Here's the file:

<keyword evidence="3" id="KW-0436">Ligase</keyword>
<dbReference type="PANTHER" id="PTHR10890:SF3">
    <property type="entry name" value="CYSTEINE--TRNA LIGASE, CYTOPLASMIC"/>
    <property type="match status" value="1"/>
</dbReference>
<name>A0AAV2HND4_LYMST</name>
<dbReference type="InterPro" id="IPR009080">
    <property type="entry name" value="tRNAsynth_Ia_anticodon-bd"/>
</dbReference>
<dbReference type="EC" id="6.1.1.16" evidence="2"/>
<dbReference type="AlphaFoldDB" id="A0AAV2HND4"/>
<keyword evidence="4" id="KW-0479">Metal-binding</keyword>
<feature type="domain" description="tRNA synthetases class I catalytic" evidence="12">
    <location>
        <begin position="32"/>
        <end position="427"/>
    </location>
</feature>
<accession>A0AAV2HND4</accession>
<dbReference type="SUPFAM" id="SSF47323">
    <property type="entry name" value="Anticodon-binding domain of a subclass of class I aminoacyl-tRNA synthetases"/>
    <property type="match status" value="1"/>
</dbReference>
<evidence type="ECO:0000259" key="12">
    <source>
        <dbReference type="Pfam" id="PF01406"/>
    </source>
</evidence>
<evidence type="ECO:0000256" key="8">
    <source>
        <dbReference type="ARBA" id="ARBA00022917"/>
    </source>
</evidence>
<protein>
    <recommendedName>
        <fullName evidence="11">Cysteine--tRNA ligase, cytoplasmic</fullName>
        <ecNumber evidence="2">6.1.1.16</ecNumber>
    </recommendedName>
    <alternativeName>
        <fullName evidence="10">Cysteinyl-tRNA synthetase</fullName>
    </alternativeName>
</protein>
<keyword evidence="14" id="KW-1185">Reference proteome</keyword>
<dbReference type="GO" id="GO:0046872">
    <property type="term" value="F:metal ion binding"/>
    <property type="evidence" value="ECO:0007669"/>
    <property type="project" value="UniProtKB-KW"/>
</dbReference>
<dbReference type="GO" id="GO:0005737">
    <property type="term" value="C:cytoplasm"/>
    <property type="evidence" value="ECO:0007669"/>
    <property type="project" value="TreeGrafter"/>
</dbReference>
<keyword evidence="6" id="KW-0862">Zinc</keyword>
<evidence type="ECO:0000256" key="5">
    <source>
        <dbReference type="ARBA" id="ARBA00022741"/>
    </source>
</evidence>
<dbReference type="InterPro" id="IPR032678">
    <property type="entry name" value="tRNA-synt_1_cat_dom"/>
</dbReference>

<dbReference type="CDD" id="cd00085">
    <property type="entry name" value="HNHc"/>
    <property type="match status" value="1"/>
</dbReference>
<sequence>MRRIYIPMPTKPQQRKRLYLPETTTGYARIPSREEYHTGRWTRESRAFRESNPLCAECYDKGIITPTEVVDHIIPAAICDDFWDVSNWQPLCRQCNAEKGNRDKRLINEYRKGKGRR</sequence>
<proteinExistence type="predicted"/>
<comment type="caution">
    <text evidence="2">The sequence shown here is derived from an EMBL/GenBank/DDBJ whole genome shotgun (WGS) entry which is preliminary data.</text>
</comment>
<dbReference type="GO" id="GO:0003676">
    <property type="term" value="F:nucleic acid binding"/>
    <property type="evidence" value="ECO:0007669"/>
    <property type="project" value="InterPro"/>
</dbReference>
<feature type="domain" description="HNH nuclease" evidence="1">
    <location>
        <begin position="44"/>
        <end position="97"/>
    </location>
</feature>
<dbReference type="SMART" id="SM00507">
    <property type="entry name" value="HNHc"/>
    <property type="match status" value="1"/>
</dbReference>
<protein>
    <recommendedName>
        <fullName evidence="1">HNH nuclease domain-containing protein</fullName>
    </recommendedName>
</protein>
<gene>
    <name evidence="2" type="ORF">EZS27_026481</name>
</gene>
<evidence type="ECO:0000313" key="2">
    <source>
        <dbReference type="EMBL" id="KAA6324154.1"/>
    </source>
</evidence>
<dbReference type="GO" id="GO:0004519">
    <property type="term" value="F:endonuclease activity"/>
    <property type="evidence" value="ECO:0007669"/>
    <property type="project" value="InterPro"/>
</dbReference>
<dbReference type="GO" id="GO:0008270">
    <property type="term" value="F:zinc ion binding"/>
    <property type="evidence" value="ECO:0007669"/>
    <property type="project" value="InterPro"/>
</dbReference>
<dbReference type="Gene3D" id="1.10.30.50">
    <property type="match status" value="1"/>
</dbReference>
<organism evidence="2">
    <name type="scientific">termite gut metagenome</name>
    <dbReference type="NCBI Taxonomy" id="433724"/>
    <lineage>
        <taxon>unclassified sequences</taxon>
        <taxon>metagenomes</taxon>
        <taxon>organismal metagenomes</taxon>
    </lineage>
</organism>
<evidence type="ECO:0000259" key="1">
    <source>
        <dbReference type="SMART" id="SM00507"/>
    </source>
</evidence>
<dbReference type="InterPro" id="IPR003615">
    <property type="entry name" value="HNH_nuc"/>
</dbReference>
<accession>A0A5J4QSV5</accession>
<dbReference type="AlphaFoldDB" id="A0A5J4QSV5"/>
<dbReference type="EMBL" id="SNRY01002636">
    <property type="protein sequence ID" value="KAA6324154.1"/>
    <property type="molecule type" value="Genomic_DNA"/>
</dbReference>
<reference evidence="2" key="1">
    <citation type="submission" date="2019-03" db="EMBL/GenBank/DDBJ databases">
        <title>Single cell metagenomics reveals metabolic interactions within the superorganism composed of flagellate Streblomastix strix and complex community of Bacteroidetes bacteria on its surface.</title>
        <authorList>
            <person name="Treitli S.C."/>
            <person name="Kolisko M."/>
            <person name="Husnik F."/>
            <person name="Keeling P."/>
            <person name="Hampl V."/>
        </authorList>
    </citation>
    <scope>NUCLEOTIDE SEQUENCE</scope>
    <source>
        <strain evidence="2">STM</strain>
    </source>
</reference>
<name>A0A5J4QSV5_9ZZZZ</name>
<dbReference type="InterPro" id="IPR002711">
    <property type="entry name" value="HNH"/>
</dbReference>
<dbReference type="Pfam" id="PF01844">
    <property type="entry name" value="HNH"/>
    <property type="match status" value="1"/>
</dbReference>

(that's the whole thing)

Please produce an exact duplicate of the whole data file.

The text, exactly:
<keyword evidence="3" id="KW-0436">Ligase</keyword>
<dbReference type="PANTHER" id="PTHR10890:SF3">
    <property type="entry name" value="CYSTEINE--TRNA LIGASE, CYTOPLASMIC"/>
    <property type="match status" value="1"/>
</dbReference>
<name>A0AAV2HND4_LYMST</name>
<dbReference type="InterPro" id="IPR009080">
    <property type="entry name" value="tRNAsynth_Ia_anticodon-bd"/>
</dbReference>
<dbReference type="EC" id="6.1.1.16" evidence="2"/>
<dbReference type="AlphaFoldDB" id="A0AAV2HND4"/>
<keyword evidence="4" id="KW-0479">Metal-binding</keyword>
<feature type="domain" description="tRNA synthetases class I catalytic" evidence="12">
    <location>
        <begin position="32"/>
        <end position="427"/>
    </location>
</feature>
<accession>A0AAV2HND4</accession>
<dbReference type="SUPFAM" id="SSF47323">
    <property type="entry name" value="Anticodon-binding domain of a subclass of class I aminoacyl-tRNA synthetases"/>
    <property type="match status" value="1"/>
</dbReference>
<evidence type="ECO:0000259" key="12">
    <source>
        <dbReference type="Pfam" id="PF01406"/>
    </source>
</evidence>
<evidence type="ECO:0000256" key="8">
    <source>
        <dbReference type="ARBA" id="ARBA00022917"/>
    </source>
</evidence>
<protein>
    <recommendedName>
        <fullName evidence="11">Cysteine--tRNA ligase, cytoplasmic</fullName>
        <ecNumber evidence="2">6.1.1.16</ecNumber>
    </recommendedName>
    <alternativeName>
        <fullName evidence="10">Cysteinyl-tRNA synthetase</fullName>
    </alternativeName>
</protein>
<keyword evidence="14" id="KW-1185">Reference proteome</keyword>
<dbReference type="GO" id="GO:0046872">
    <property type="term" value="F:metal ion binding"/>
    <property type="evidence" value="ECO:0007669"/>
    <property type="project" value="UniProtKB-KW"/>
</dbReference>
<dbReference type="GO" id="GO:0005737">
    <property type="term" value="C:cytoplasm"/>
    <property type="evidence" value="ECO:0007669"/>
    <property type="project" value="TreeGrafter"/>
</dbReference>
<keyword evidence="6" id="KW-0862">Zinc</keyword>
<evidence type="ECO:0000256" key="5">
    <source>
        <dbReference type="ARBA" id="ARBA00022741"/>
    </source>
</evidence>
<dbReference type="InterPro" id="IPR032678">
    <property type="entry name" value="tRNA-synt_1_cat_dom"/>
</dbReference>

<dbReference type="CDD" id="cd00085">
    <property type="entry name" value="HNHc"/>
    <property type="match status" value="1"/>
</dbReference>
<sequence>MRRIYIPMPTKPQQRKRLYLPETTTGYARIPSREEYHTGRWTRESRAFRESNPLCAECYDKGIITPTEVVDHIIPAAICDDFWDVSNWQPLCRQCNAEKGNRDKRLINEYRKGKGRR</sequence>
<proteinExistence type="predicted"/>
<comment type="caution">
    <text evidence="2">The sequence shown here is derived from an EMBL/GenBank/DDBJ whole genome shotgun (WGS) entry which is preliminary data.</text>
</comment>
<dbReference type="GO" id="GO:0003676">
    <property type="term" value="F:nucleic acid binding"/>
    <property type="evidence" value="ECO:0007669"/>
    <property type="project" value="InterPro"/>
</dbReference>
<feature type="domain" description="HNH nuclease" evidence="1">
    <location>
        <begin position="44"/>
        <end position="97"/>
    </location>
</feature>
<dbReference type="SMART" id="SM00507">
    <property type="entry name" value="HNHc"/>
    <property type="match status" value="1"/>
</dbReference>
<protein>
    <recommendedName>
        <fullName evidence="1">HNH nuclease domain-containing protein</fullName>
    </recommendedName>
</protein>
<gene>
    <name evidence="2" type="ORF">EZS27_026481</name>
</gene>
<evidence type="ECO:0000313" key="2">
    <source>
        <dbReference type="EMBL" id="KAA6324154.1"/>
    </source>
</evidence>
<dbReference type="GO" id="GO:0004519">
    <property type="term" value="F:endonuclease activity"/>
    <property type="evidence" value="ECO:0007669"/>
    <property type="project" value="InterPro"/>
</dbReference>
<dbReference type="GO" id="GO:0008270">
    <property type="term" value="F:zinc ion binding"/>
    <property type="evidence" value="ECO:0007669"/>
    <property type="project" value="InterPro"/>
</dbReference>
<dbReference type="Gene3D" id="1.10.30.50">
    <property type="match status" value="1"/>
</dbReference>
<organism evidence="2">
    <name type="scientific">termite gut metagenome</name>
    <dbReference type="NCBI Taxonomy" id="433724"/>
    <lineage>
        <taxon>unclassified sequences</taxon>
        <taxon>metagenomes</taxon>
        <taxon>organismal metagenomes</taxon>
    </lineage>
</organism>
<evidence type="ECO:0000259" key="1">
    <source>
        <dbReference type="SMART" id="SM00507"/>
    </source>
</evidence>
<dbReference type="InterPro" id="IPR003615">
    <property type="entry name" value="HNH_nuc"/>
</dbReference>
<accession>A0A5J4QSV5</accession>
<dbReference type="AlphaFoldDB" id="A0A5J4QSV5"/>
<dbReference type="EMBL" id="SNRY01002636">
    <property type="protein sequence ID" value="KAA6324154.1"/>
    <property type="molecule type" value="Genomic_DNA"/>
</dbReference>
<reference evidence="2" key="1">
    <citation type="submission" date="2019-03" db="EMBL/GenBank/DDBJ databases">
        <title>Single cell metagenomics reveals metabolic interactions within the superorganism composed of flagellate Streblomastix strix and complex community of Bacteroidetes bacteria on its surface.</title>
        <authorList>
            <person name="Treitli S.C."/>
            <person name="Kolisko M."/>
            <person name="Husnik F."/>
            <person name="Keeling P."/>
            <person name="Hampl V."/>
        </authorList>
    </citation>
    <scope>NUCLEOTIDE SEQUENCE</scope>
    <source>
        <strain evidence="2">STM</strain>
    </source>
</reference>
<name>A0A5J4QSV5_9ZZZZ</name>
<dbReference type="InterPro" id="IPR002711">
    <property type="entry name" value="HNH"/>
</dbReference>
<dbReference type="Pfam" id="PF01844">
    <property type="entry name" value="HNH"/>
    <property type="match status" value="1"/>
</dbReference>